Industrial relocation is key to river plan
Everyone has different ideas about what to do with Bob Sutton’s river front property, and it takes only one glance across his land to the rushing water of the Truckee River to understand why.
“Where else could you find a view like this with a park that will be here forever?” asked Sutton as he surveyed a green strip of Truckee River Regional Park that rolls down to the water across the river from his property.
In the 33 years Sutton has operated his asphalt paving company from the 982 feet of river frontage on East River Street, the land’s zoning has been governed by a handful of plans: county general plan, town general plan, and a downtown specific plan.
Sutton now faces yet another plan ” the Downtown River Revitalization Plan, which was adopted on Tuesday by the Truckee Town Council and the planning commission. While not a regulatory blueprint, the river plan lays out a strategy for shaping the character of the downtown portion of the Truckee River.
A chief aim of the plan is to encourage businesses like Sutton’s paving company to relocate to another part of town and allow recreation, retail, residential and commercial redevelopment along the river. But for this redevelopment strategy to be successful the town must make it feasible ” both physically and economically ” for these businesses to move.
Sutton said he realizes that the “highest and best use” of his river front land is not to continue as a construction yard, and he has contemplated taking advantage of the residential designation on his property by making it available for home building.
“Ever since I owned [the land] I knew someday it would be a desirable place to be,” Sutton said.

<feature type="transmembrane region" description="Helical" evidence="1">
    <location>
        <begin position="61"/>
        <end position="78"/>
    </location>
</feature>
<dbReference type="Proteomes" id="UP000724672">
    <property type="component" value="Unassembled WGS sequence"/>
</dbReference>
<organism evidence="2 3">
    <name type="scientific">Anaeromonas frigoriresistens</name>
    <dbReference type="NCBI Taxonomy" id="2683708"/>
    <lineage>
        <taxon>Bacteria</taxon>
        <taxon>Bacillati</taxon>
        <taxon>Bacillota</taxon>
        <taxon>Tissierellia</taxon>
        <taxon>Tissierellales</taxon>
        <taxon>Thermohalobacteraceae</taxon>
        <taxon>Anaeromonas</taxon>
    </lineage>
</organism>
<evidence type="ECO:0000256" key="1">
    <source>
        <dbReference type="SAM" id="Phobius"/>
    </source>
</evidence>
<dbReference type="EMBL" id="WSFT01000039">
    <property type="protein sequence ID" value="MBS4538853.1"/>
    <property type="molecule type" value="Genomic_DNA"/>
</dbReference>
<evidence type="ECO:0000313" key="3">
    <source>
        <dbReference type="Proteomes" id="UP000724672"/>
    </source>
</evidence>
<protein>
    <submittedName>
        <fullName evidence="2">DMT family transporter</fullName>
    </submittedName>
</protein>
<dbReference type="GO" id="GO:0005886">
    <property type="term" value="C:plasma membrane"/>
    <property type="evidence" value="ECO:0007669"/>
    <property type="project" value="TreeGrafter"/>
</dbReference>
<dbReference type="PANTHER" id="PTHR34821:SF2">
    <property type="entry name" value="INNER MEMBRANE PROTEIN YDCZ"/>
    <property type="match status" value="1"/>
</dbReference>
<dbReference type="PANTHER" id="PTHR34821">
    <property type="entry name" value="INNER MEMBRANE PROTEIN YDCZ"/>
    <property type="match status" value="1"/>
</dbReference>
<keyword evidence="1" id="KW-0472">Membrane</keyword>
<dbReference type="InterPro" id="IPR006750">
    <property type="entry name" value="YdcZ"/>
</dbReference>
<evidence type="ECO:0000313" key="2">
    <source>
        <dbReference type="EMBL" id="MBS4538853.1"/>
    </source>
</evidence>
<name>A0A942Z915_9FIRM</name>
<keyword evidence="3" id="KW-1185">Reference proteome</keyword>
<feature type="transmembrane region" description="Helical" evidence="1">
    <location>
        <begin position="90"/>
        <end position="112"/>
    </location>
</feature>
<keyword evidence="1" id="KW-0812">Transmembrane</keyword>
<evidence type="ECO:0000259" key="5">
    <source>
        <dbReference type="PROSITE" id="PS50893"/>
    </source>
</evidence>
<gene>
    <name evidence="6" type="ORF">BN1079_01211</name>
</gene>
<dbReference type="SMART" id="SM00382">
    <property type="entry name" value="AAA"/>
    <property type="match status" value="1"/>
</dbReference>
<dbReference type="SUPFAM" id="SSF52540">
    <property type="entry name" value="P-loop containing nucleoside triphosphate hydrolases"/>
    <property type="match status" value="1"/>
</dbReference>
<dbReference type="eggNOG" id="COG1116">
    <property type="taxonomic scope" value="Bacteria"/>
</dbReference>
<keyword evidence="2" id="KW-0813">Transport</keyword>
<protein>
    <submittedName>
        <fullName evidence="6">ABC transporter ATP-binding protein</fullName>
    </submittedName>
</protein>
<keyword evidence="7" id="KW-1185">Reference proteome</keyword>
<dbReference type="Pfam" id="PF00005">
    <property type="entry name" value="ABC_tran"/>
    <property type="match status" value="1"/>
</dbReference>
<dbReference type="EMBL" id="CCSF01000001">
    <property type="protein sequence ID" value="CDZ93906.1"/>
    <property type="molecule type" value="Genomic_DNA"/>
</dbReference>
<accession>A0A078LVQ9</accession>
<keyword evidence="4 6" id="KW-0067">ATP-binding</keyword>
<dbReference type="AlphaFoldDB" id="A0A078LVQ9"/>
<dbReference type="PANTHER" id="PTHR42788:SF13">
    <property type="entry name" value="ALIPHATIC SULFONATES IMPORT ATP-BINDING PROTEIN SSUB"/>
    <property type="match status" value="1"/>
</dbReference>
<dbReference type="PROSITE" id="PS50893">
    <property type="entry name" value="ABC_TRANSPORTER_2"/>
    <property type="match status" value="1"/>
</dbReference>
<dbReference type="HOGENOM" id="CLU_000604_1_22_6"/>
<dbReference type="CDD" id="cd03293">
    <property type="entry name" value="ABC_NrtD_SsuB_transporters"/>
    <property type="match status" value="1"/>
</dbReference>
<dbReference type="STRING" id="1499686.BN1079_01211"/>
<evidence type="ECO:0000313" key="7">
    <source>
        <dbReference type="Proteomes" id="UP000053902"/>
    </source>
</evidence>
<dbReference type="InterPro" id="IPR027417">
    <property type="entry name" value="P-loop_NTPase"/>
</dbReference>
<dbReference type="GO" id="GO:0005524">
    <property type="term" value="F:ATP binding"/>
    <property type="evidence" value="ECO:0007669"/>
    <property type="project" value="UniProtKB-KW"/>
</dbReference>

But relocating his paving business has its challenges.
“There’s no light industrial land available that is affordable,” Sutton said. “What land there is ” the prices are sky high.”
The town has been busy tackling these issues, making sure that projects like the Pioneer Commerce Center expand the inventory of industrial space in town so businesses do have an option if they choose to relocate. And Truckee officials have committed to giving a financial hand to businesses willing to move away from the river.
A recently acquired state grant will go toward that purpose, as could redevelopment funds, said Tony Lashbrook, Truckee town manager.
This comes as welcome news to property owners who in past years had few options other than to stay put on the river.
“That has been a problem for years and that is why people are where they are ” the lack of industrial space,” said Eric Sutton, Bob Sutton’s son, and vice president of the company. “Affordable housing is a big issue but so is affordable industrial land.”
As property owners along the river, Eric Sutton said his company realizes the importance of protecting the river, and has even leased railroad land across East River Street to hold their heavy equipment.
“The river is an asset that needs to be preserved, and we realize that,” he said.
But longtime property owners that now pay little or nothing for their spots on the river will need some help to make the decision to move.
“That will be a critical part of this plan ” how they address people that have to relocate,” Eric Sutton said.
Meanwhile, town officials are hopeful that a combination of increasing industrial space, financial incentives and some coaxing will help revamp the portions of the river dominated by industrial yards. And the river revitalization plan is an integral guide to the transformation that has been slow in coming.
“With all the stuff that has been developed in town, the river corridor hasn’t changed that much,” Lashbrook said.
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